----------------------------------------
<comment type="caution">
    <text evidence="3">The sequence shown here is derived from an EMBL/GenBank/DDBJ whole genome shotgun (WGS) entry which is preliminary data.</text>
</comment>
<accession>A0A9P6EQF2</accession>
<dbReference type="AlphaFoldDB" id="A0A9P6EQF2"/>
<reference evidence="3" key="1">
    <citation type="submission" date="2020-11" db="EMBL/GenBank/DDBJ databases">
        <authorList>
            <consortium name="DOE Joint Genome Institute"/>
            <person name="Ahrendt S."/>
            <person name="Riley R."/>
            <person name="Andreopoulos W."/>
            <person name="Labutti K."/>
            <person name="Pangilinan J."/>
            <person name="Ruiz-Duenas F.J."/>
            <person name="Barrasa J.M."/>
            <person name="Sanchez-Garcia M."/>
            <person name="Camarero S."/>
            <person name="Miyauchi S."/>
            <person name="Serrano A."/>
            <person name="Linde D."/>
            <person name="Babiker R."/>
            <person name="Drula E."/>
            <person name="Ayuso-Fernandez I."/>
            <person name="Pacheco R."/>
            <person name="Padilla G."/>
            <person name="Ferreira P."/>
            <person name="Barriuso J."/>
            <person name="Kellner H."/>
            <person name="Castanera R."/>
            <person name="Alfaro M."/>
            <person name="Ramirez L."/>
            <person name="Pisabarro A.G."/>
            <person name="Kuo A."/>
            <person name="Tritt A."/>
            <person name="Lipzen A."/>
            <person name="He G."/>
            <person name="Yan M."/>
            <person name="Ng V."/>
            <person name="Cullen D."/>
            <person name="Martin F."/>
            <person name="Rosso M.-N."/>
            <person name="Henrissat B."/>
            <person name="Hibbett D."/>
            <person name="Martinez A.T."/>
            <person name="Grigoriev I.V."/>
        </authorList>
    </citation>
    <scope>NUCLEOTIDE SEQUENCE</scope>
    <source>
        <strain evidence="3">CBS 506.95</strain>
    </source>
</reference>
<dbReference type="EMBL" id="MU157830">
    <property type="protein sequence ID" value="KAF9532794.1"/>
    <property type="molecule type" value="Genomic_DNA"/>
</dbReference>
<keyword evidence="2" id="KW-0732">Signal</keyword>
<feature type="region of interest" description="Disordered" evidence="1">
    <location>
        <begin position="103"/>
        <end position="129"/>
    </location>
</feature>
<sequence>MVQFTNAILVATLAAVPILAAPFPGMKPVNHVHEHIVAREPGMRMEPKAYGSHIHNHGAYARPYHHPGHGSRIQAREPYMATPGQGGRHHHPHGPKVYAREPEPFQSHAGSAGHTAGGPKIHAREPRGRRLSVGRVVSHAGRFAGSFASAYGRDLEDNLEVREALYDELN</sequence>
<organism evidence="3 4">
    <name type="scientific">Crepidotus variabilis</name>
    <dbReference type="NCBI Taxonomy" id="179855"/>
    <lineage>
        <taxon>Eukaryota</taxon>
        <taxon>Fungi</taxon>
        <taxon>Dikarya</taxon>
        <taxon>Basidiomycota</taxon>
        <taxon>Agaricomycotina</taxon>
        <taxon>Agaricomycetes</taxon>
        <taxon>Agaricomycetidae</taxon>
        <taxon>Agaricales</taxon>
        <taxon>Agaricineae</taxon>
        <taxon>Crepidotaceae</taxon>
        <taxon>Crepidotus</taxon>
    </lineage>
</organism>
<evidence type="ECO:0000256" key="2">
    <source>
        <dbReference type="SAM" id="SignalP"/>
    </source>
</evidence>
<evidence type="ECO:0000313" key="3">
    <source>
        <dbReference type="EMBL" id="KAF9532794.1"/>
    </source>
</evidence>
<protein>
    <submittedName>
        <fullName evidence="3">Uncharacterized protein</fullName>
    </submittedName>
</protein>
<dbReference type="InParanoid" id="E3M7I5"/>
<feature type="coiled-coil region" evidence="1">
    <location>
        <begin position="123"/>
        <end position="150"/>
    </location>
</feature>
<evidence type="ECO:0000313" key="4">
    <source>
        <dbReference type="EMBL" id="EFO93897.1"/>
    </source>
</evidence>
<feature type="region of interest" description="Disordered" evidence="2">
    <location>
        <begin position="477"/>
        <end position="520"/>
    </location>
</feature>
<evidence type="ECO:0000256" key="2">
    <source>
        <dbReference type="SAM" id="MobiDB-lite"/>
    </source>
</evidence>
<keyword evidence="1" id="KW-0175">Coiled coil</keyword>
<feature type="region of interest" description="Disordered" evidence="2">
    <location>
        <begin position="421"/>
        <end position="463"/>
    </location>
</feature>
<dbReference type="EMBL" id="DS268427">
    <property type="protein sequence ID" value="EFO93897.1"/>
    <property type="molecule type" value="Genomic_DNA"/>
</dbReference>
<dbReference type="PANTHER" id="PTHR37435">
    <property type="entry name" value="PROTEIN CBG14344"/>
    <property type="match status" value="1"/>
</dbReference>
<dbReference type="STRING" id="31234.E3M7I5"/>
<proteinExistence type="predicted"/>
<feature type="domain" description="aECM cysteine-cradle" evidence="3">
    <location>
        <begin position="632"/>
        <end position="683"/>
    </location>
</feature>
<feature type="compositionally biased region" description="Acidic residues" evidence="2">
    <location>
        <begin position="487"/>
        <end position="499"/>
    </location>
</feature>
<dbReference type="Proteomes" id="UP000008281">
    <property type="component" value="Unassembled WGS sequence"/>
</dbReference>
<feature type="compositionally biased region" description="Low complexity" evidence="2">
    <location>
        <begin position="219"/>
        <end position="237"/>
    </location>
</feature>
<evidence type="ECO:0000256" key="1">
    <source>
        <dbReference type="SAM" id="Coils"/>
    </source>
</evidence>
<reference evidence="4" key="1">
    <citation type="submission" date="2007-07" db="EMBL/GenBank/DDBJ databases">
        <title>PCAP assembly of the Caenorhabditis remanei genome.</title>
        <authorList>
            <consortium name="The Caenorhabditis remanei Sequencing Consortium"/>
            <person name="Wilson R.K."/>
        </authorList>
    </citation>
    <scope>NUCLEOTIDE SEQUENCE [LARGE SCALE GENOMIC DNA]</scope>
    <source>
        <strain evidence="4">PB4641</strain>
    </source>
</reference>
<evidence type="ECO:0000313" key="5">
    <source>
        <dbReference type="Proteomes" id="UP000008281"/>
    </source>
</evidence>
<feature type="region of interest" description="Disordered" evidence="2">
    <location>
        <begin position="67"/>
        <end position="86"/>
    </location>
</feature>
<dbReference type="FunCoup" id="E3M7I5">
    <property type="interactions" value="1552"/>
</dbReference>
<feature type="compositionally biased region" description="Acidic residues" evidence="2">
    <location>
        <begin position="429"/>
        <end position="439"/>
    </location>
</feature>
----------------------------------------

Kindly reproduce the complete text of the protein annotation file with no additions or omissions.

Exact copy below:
<comment type="caution">
    <text evidence="3">The sequence shown here is derived from an EMBL/GenBank/DDBJ whole genome shotgun (WGS) entry which is preliminary data.</text>
</comment>
<accession>A0A9P6EQF2</accession>
<dbReference type="AlphaFoldDB" id="A0A9P6EQF2"/>
<reference evidence="3" key="1">
    <citation type="submission" date="2020-11" db="EMBL/GenBank/DDBJ databases">
        <authorList>
            <consortium name="DOE Joint Genome Institute"/>
            <person name="Ahrendt S."/>
            <person name="Riley R."/>
            <person name="Andreopoulos W."/>
            <person name="Labutti K."/>
            <person name="Pangilinan J."/>
            <person name="Ruiz-Duenas F.J."/>
            <person name="Barrasa J.M."/>
            <person name="Sanchez-Garcia M."/>
            <person name="Camarero S."/>
            <person name="Miyauchi S."/>
            <person name="Serrano A."/>
            <person name="Linde D."/>
            <person name="Babiker R."/>
            <person name="Drula E."/>
            <person name="Ayuso-Fernandez I."/>
            <person name="Pacheco R."/>
            <person name="Padilla G."/>
            <person name="Ferreira P."/>
            <person name="Barriuso J."/>
            <person name="Kellner H."/>
            <person name="Castanera R."/>
            <person name="Alfaro M."/>
            <person name="Ramirez L."/>
            <person name="Pisabarro A.G."/>
            <person name="Kuo A."/>
            <person name="Tritt A."/>
            <person name="Lipzen A."/>
            <person name="He G."/>
            <person name="Yan M."/>
            <person name="Ng V."/>
            <person name="Cullen D."/>
            <person name="Martin F."/>
            <person name="Rosso M.-N."/>
            <person name="Henrissat B."/>
            <person name="Hibbett D."/>
            <person name="Martinez A.T."/>
            <person name="Grigoriev I.V."/>
        </authorList>
    </citation>
    <scope>NUCLEOTIDE SEQUENCE</scope>
    <source>
        <strain evidence="3">CBS 506.95</strain>
    </source>
</reference>
<dbReference type="EMBL" id="MU157830">
    <property type="protein sequence ID" value="KAF9532794.1"/>
    <property type="molecule type" value="Genomic_DNA"/>
</dbReference>
<keyword evidence="2" id="KW-0732">Signal</keyword>
<feature type="region of interest" description="Disordered" evidence="1">
    <location>
        <begin position="103"/>
        <end position="129"/>
    </location>
</feature>
<sequence>MVQFTNAILVATLAAVPILAAPFPGMKPVNHVHEHIVAREPGMRMEPKAYGSHIHNHGAYARPYHHPGHGSRIQAREPYMATPGQGGRHHHPHGPKVYAREPEPFQSHAGSAGHTAGGPKIHAREPRGRRLSVGRVVSHAGRFAGSFASAYGRDLEDNLEVREALYDELN</sequence>
<organism evidence="3 4">
    <name type="scientific">Crepidotus variabilis</name>
    <dbReference type="NCBI Taxonomy" id="179855"/>
    <lineage>
        <taxon>Eukaryota</taxon>
        <taxon>Fungi</taxon>
        <taxon>Dikarya</taxon>
        <taxon>Basidiomycota</taxon>
        <taxon>Agaricomycotina</taxon>
        <taxon>Agaricomycetes</taxon>
        <taxon>Agaricomycetidae</taxon>
        <taxon>Agaricales</taxon>
        <taxon>Agaricineae</taxon>
        <taxon>Crepidotaceae</taxon>
        <taxon>Crepidotus</taxon>
    </lineage>
</organism>
<evidence type="ECO:0000256" key="2">
    <source>
        <dbReference type="SAM" id="SignalP"/>
    </source>
</evidence>
<evidence type="ECO:0000313" key="3">
    <source>
        <dbReference type="EMBL" id="KAF9532794.1"/>
    </source>
</evidence>
<protein>
    <submittedName>
        <fullName evidence="3">Uncharacterized protein</fullName>
    </submittedName>
</protein>
<dbReference type="InParanoid" id="E3M7I5"/>
<feature type="coiled-coil region" evidence="1">
    <location>
        <begin position="123"/>
        <end position="150"/>
    </location>
</feature>
<evidence type="ECO:0000313" key="4">
    <source>
        <dbReference type="EMBL" id="EFO93897.1"/>
    </source>
</evidence>
<feature type="region of interest" description="Disordered" evidence="2">
    <location>
        <begin position="477"/>
        <end position="520"/>
    </location>
</feature>
<evidence type="ECO:0000256" key="2">
    <source>
        <dbReference type="SAM" id="MobiDB-lite"/>
    </source>
</evidence>
<keyword evidence="1" id="KW-0175">Coiled coil</keyword>
<feature type="region of interest" description="Disordered" evidence="2">
    <location>
        <begin position="421"/>
        <end position="463"/>
    </location>
</feature>
<dbReference type="EMBL" id="DS268427">
    <property type="protein sequence ID" value="EFO93897.1"/>
    <property type="molecule type" value="Genomic_DNA"/>
</dbReference>
<dbReference type="PANTHER" id="PTHR37435">
    <property type="entry name" value="PROTEIN CBG14344"/>
    <property type="match status" value="1"/>
</dbReference>
<dbReference type="STRING" id="31234.E3M7I5"/>
<proteinExistence type="predicted"/>
<feature type="domain" description="aECM cysteine-cradle" evidence="3">
    <location>
        <begin position="632"/>
        <end position="683"/>
    </location>
</feature>
<feature type="compositionally biased region" description="Acidic residues" evidence="2">
    <location>
        <begin position="487"/>
        <end position="499"/>
    </location>
</feature>
<dbReference type="Proteomes" id="UP000008281">
    <property type="component" value="Unassembled WGS sequence"/>
</dbReference>
<feature type="compositionally biased region" description="Low complexity" evidence="2">
    <location>
        <begin position="219"/>
        <end position="237"/>
    </location>
</feature>
<evidence type="ECO:0000256" key="1">
    <source>
        <dbReference type="SAM" id="Coils"/>
    </source>
</evidence>
<reference evidence="4" key="1">
    <citation type="submission" date="2007-07" db="EMBL/GenBank/DDBJ databases">
        <title>PCAP assembly of the Caenorhabditis remanei genome.</title>
        <authorList>
            <consortium name="The Caenorhabditis remanei Sequencing Consortium"/>
            <person name="Wilson R.K."/>
        </authorList>
    </citation>
    <scope>NUCLEOTIDE SEQUENCE [LARGE SCALE GENOMIC DNA]</scope>
    <source>
        <strain evidence="4">PB4641</strain>
    </source>
</reference>
<evidence type="ECO:0000313" key="5">
    <source>
        <dbReference type="Proteomes" id="UP000008281"/>
    </source>
</evidence>
<feature type="region of interest" description="Disordered" evidence="2">
    <location>
        <begin position="67"/>
        <end position="86"/>
    </location>
</feature>
<dbReference type="FunCoup" id="E3M7I5">
    <property type="interactions" value="1552"/>
</dbReference>
<feature type="compositionally biased region" description="Acidic residues" evidence="2">
    <location>
        <begin position="429"/>
        <end position="439"/>
    </location>
</feature>